Sometimes, experience is not the best teacher

Sometimes, experience is not the best teacher

Believe it or not, there are some advantages to being older than dirt.  A widened perspective, for one.  Having traveled a sufficient distance from the chaotic days when each tree loomed large, now as the saying goes, we can see the forest.

That ‘life or death’ decision made back in time when you changed jobs, got divorced or coughed up $3,999 for a Yugo, is now a piece of a much larger landscape.  What you did and what happened to your advantage or detriment is seen in the broad scheme of things, not as the singular event that altered your life for the good or the bad.

Now, in our senior years, we have a widened perspective that includes the ecosystem that surrounded us in our childhood.  We can see the influences that shaped us.  And with the wisdom we’ve acquired, either reframe or reinforce how we think about ourselves and decide how we live our lives going forward.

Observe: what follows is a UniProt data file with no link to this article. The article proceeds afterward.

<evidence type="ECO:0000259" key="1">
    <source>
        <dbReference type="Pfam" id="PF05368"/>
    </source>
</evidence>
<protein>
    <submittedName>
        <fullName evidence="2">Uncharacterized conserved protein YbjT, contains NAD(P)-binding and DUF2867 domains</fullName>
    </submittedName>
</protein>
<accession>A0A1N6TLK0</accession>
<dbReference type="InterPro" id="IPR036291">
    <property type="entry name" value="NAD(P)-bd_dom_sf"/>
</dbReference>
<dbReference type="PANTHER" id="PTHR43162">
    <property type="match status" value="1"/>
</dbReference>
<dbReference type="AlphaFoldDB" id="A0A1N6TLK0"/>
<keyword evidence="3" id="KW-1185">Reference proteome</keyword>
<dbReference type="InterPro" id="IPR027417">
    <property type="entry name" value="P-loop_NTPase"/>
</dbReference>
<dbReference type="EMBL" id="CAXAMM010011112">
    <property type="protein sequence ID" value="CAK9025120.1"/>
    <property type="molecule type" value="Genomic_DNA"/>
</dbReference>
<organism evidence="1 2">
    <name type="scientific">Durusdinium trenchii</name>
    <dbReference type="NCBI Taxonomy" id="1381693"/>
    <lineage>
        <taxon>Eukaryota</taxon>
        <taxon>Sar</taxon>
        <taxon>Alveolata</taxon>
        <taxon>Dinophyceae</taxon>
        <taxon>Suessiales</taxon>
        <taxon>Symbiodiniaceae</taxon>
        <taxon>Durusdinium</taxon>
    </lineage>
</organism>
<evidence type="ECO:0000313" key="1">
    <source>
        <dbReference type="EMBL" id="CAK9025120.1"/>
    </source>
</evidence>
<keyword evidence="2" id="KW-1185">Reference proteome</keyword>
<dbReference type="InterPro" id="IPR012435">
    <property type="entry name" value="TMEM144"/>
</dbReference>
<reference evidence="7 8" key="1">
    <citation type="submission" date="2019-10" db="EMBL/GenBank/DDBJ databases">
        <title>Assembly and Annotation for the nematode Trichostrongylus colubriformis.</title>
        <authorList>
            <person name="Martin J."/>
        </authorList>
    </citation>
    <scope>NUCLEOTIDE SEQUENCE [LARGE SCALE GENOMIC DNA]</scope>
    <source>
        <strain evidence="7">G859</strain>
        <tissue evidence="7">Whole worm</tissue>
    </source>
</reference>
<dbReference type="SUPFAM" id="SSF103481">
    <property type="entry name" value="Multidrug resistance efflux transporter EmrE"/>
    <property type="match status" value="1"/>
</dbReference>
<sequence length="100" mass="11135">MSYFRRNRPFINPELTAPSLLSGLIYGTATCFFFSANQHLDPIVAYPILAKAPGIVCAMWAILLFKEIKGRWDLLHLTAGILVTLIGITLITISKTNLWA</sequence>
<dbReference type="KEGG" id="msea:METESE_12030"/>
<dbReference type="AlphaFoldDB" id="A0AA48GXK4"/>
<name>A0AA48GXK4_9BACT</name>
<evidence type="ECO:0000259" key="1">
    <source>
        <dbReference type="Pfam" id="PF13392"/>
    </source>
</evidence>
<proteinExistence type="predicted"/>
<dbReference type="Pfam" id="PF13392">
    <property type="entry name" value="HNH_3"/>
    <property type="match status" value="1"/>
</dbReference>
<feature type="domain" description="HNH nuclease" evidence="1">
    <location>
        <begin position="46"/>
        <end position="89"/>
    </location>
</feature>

We can reconstruct how we came to have the attitude toward life that drives us and determine if whom we have become is in alignment with who we want to be; authentic and without artifice.

If in our early, formulative years our childhoods were rooted in an environment that neglected rather than nurtured us, chances are good that inappropriate or possibly destructive behavior would follow, reflecting the absence of the role models we needed.

With our survival-first behavior defining us, limits to our capabilities would become accepted.  In turn, a history of minimal achievement would become the seed-bed for a degraded belief about ourselves that in time would become our identity, leaving little room for personal fulfillment.

The good news is, we don’t have to be stuck in that scenario.  It’s a eureka moment when we realize that the lens through which we saw things may have produced a distorted picture of what we had concluded to be ‘true’ - perception may not be reality.

When we are older and wiser, we see the accident of time and place that gave us our first ideas of how to behave and who we were ordained to be.  We see that our identity was a “product of” rather than “inherent to.” We begin to realize, despite the popularity of the adage, experience is not necessarily the best teacher!

With a widened perspective and insight into the influences that shaped us, we can bestow upon ourselves a wonderful gift, self-esteem with the emphasis on the authentic Self.

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